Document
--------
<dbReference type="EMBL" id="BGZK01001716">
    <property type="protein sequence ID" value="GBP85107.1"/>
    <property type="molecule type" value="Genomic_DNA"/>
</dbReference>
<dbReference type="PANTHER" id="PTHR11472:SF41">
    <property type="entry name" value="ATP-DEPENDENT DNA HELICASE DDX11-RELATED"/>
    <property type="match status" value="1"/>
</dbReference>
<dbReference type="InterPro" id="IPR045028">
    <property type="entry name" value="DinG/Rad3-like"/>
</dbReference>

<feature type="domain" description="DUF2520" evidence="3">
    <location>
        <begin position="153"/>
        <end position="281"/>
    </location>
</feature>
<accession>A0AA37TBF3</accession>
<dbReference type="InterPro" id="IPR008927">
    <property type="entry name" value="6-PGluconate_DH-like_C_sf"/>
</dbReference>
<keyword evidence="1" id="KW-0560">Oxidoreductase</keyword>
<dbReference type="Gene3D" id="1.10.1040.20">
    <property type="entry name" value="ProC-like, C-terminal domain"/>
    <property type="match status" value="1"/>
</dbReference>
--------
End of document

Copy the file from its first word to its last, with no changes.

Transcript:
<dbReference type="EMBL" id="BGZK01001716">
    <property type="protein sequence ID" value="GBP85107.1"/>
    <property type="molecule type" value="Genomic_DNA"/>
</dbReference>
<dbReference type="PANTHER" id="PTHR11472:SF41">
    <property type="entry name" value="ATP-DEPENDENT DNA HELICASE DDX11-RELATED"/>
    <property type="match status" value="1"/>
</dbReference>
<dbReference type="InterPro" id="IPR045028">
    <property type="entry name" value="DinG/Rad3-like"/>
</dbReference>

<feature type="domain" description="DUF2520" evidence="3">
    <location>
        <begin position="153"/>
        <end position="281"/>
    </location>
</feature>
<accession>A0AA37TBF3</accession>
<dbReference type="InterPro" id="IPR008927">
    <property type="entry name" value="6-PGluconate_DH-like_C_sf"/>
</dbReference>
<keyword evidence="1" id="KW-0560">Oxidoreductase</keyword>
<dbReference type="Gene3D" id="1.10.1040.20">
    <property type="entry name" value="ProC-like, C-terminal domain"/>
    <property type="match status" value="1"/>
</dbReference>